Texas Tech football is synonymous with offense so let’s rank the position groups on that side of the ball by how confident we are in them heading into 2020.
Sometimes it is actually good to be offensive. That’s what the Texas Tech football program has been for the last 20 years as the scoreboard at Jones Stadium has run through light bulbs faster than ever before.
In fact, the current offensive revolution that has swept across all levels of football, even the NFL, can be traced back to Texas Tech. Once Mike Leach arrived in 2000 and implemented his “Air Raid” offense, the entire identity of the program changed and soon teams across the nation were trying to copy Leach’s blueprint.
That’s why the current Mississippi State head coach has one of the most impressive coaching trees in the sport. Such Leach protegees as Oklahoma’s Lincoln Riley, Houston’s Dana Holgorsen, North Texas’ Seth Littrell, the Arizona Cardinals’ Kliff Kingsbury, Incarnate Word’s Eric Morris, Baylor’s Art Briles, and SMU’s Sonny Dykes have gone on to head coaching careers after spending time under Leach as either players or assistants, or as both.
What’s more, his list of former players turned assistant coaches continues to grow. Former QB Graham Harrell is now the offensive coordinator at USC while Sonny Cumbie is in the same role at TCU. And Joel Filani, who played WR for Leach at Tech, is the wide receivers coach at his alma mater. Meanwhile, Wes Welker is on the coaching staff of the San Francisco 49ers.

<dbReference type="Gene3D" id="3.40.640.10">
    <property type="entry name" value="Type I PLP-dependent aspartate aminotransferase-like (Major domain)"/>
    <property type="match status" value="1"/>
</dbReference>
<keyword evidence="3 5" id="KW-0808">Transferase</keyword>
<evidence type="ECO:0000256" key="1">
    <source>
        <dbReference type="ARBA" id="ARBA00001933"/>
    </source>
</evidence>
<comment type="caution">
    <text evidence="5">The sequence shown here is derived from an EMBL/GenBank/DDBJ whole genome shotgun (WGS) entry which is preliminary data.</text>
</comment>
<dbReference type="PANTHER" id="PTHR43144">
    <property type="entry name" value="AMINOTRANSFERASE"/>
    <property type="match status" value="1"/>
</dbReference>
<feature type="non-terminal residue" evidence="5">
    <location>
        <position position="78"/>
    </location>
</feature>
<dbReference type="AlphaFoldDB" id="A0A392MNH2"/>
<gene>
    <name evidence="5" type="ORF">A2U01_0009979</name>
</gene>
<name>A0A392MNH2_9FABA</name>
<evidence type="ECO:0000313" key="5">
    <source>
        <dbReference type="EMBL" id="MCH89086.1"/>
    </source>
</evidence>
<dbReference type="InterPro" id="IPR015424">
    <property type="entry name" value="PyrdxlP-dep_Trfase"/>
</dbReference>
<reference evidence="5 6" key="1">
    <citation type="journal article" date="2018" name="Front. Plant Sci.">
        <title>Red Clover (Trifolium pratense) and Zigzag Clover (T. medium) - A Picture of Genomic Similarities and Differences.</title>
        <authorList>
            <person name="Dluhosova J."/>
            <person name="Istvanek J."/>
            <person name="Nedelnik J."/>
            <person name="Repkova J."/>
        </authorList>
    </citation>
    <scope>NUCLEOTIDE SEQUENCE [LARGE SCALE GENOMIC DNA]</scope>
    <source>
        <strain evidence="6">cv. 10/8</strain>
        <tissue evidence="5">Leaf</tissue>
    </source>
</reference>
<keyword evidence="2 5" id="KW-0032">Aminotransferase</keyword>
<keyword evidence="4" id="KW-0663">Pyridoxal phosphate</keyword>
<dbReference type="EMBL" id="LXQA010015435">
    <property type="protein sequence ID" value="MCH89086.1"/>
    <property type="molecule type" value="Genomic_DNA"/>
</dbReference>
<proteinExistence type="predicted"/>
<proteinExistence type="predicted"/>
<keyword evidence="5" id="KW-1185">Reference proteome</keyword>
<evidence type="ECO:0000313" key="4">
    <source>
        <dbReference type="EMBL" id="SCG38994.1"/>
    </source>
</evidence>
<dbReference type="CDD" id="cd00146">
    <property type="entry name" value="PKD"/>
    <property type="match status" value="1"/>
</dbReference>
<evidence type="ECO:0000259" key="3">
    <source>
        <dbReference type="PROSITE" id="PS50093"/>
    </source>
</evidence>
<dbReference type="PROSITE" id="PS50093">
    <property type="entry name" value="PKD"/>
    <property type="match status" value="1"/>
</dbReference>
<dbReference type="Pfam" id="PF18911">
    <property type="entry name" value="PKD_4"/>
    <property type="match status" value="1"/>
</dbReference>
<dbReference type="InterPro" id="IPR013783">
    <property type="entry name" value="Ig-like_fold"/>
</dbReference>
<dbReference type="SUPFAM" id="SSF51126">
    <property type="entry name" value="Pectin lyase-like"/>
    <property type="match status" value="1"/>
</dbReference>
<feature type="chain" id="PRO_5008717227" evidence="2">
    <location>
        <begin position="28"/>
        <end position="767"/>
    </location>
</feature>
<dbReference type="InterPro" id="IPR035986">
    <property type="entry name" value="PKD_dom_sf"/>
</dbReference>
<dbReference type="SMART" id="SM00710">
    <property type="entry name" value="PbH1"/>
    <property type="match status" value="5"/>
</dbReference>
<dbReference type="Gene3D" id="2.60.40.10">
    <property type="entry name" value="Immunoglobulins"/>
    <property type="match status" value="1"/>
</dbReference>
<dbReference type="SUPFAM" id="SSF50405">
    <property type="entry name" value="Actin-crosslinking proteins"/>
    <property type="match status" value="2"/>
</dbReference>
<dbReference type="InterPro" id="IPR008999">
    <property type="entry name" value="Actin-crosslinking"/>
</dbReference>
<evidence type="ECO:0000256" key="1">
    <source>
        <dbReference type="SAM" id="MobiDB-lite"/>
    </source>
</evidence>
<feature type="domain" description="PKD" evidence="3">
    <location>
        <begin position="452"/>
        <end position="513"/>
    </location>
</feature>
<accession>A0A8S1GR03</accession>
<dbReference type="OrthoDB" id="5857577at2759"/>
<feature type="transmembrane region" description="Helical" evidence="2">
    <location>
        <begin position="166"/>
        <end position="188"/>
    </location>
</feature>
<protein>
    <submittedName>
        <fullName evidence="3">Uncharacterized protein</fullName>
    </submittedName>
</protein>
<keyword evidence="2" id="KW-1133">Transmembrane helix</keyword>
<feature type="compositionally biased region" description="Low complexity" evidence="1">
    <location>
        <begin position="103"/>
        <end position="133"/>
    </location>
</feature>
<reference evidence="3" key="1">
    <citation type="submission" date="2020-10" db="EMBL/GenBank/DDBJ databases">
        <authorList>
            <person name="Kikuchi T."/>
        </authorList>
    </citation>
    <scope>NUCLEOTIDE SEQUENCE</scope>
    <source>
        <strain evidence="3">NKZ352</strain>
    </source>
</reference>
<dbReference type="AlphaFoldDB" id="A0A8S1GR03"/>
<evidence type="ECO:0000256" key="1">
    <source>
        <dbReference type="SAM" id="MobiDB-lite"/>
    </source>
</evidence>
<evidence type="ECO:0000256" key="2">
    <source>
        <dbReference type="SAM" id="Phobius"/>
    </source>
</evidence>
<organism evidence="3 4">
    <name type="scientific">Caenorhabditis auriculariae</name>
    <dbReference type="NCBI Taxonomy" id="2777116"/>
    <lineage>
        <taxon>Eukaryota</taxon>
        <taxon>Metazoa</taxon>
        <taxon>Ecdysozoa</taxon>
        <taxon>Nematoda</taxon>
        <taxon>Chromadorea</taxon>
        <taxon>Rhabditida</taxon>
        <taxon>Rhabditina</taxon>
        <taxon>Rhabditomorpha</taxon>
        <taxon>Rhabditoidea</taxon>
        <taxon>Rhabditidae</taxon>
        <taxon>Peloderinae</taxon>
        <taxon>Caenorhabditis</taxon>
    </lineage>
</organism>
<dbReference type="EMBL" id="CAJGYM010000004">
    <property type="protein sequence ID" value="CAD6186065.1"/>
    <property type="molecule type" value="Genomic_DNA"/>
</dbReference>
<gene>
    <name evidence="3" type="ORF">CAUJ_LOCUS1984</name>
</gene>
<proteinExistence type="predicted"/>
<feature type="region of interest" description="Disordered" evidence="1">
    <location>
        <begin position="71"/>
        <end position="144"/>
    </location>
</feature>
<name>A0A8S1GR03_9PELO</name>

That’s proof of just how impactful Texas Tech has been in shaping the landscape of the football world over the last two decades. Once the points started to pile up and the wins started to grow more and more prominent, the rest of the sport took notice.
Though Leach has been gone for over a decade, the identity of Texas Tech football has remained the same; offense, offense, offense. In fact, Leach’s first year, 2000, was the last time Tech averaged fewer than 30 points per game.
During that span, there have been four different head coaches and numerous obstacles that could have slowed the offense. For instance, in 2013, the Red Raiders had to start a true freshman at QB in every game. Still, that season they ranked 23rd nationally at 35.8 p.p.g.
Of course, in each of the last two seasons, Tech has started three different QBs. Still, the worst the program has ranked in terms of total offense was this season at 30.5 p.p.g., good for No. 53 nationally.
So much will be expected of the Red Raider offense again this fall. Seeing points come in bunches has become a birthright of Tech football fans and there is no reason to believe that will change once the upcoming season kicks off.
But there are some serious question marks about specific position groups. So let’s rank each of those by how confident we are in them on a scale from 1-10 with 10 being the most confident we can be. And we will begin with the position group that just recently returned to the South Plains.